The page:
How do you integrate your community work into your research, teaching and creative work?
The Shekinah: scholarship through learning from and with the community
The best example of this for me was the organization, brainstorming and orchestration of the Embodied Judaism symposium that occurred last November. This was a great highlight for me as a scholar, teacher, community participant, and someone who has community engagement on her mind. The symposium was devoted to a mystical figure, the Shekinah, about whom students knew very little but people in the community knew quite a bit. This was a clear instance for me of being taught by the community. We brought the Jewish Renewal community in for a deeper dive into a subject they had been thinking about for a long time and we paired their expertise with speakers from outside Boulder and with research opportunities for our students. This was really a highlight of my career and an example of scholarship inextricably linked to the community. Many of the things I learned in working on the Shekhinah will be a part of my next book.
Opportunities for learning about the uniqueness of American Judaism courtesy of PJS donors
Another important union of the program’s community engagement and my research revolves around the Post-Holocaust American Judaism archives that PJS supervises. There is a year-long exhibit in the Norlin library that accompanied the Shekhinah symposium that draws on the archival collections we have acquired through our donors. We have 17 different collections and donors. These collections represent the work of contributors who have made a major difference in the development of American Judaism, which is different from Judaism anywhere else in the world. I have learned a great deal myself from doing research in those archives and have exposed my students to the primary materials, which is of enormous benefit to them and has pointed many of them in the direction of graduate school.
Faculty in music, history, anthropology and more engaging community with diverse perspectives and timely issues such as immigration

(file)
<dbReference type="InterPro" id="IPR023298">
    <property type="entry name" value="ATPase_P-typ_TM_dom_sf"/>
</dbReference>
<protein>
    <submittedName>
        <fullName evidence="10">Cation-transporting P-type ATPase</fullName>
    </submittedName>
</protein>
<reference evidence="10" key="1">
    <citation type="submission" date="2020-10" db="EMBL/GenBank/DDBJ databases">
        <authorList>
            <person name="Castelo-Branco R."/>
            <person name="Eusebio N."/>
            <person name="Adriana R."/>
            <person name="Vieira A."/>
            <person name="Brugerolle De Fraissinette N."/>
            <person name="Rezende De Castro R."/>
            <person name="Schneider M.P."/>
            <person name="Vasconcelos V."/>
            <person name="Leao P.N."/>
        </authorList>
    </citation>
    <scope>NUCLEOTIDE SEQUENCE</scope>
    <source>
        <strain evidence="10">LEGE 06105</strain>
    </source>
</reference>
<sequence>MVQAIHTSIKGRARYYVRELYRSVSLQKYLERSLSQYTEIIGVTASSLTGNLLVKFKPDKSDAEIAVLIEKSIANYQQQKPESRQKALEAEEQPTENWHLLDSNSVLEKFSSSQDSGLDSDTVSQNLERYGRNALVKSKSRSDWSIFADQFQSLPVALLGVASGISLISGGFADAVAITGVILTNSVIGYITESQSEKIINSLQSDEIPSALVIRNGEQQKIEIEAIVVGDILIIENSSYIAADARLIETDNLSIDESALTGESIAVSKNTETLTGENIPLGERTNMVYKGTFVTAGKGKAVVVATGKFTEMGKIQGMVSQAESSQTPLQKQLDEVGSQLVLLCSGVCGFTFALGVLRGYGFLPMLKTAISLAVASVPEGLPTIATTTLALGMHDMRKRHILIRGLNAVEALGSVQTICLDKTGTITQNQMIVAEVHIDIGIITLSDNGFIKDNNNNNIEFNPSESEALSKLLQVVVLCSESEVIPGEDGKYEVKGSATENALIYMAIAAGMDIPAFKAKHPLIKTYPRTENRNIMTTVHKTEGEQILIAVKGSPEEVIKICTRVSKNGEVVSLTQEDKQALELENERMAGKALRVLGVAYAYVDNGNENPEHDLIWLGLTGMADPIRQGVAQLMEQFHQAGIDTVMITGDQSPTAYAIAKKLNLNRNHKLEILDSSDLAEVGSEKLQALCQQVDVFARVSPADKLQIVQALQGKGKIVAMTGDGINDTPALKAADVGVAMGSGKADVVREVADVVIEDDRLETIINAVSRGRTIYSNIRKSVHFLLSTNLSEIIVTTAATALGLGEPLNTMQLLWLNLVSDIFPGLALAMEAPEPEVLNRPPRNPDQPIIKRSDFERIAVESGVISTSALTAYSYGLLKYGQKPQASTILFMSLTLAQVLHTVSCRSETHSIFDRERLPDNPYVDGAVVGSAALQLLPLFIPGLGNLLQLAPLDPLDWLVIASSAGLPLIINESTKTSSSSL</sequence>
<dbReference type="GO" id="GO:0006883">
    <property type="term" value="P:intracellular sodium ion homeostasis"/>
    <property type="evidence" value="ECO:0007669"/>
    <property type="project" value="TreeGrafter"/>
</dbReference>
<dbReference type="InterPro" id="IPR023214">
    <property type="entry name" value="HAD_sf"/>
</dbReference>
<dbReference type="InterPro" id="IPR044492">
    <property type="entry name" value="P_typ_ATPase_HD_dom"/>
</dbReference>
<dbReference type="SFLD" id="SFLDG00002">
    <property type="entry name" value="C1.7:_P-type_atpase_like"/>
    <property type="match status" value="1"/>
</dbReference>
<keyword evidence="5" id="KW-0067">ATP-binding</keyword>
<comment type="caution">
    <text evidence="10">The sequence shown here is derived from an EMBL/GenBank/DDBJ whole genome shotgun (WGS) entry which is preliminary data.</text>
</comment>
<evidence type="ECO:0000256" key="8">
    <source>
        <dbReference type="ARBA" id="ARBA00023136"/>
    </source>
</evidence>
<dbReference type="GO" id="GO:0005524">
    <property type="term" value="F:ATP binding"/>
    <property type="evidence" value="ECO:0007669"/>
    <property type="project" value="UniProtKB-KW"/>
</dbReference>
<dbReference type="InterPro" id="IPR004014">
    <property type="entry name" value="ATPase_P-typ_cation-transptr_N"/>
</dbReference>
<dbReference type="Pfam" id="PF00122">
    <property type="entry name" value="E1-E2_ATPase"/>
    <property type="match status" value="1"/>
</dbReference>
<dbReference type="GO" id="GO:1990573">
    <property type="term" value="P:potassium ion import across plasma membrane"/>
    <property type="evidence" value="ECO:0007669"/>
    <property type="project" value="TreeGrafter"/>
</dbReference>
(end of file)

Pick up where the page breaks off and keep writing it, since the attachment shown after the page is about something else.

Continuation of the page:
Another amazing thing about the program in Jewish Studies is that we are completely interdisciplinary. Our faculty are trained in music and music theory, literature, history, religious studies, anthropology and more, and all of these methodologies are brought to bear in our classrooms and our research. Having different faculty and students in the program with different perspectives also helps with community engagement. We study a global people who have for better or for worse been at the center of many important and controversial issues that are still with us. There is an inherent kind of topicality in this work. Immigration, diaspora... I think these are very timely issues.
Serving the community and reaching audiences beyond the front range: The Peak to Peak Lecture Series
The Peak to Peak Lecture Series is a huge part of how I’ve integrated community engagement into the program. There is a similar program to the Peak to Peak lecture series at the University of Connecticut, and after speaking to the faculty member who started it, I was sold. It seemed like a wonderful way to increase community access to scholars and give faculty that same sense of being grounded in the community, and as the university began to articulate more of its own mandate for serving the community, it made more sense for to us to see what needs and interests existed outside the Boulder/Denver area. It also helps that we have a highly skilled and performative faculty who do well in front of a public audience.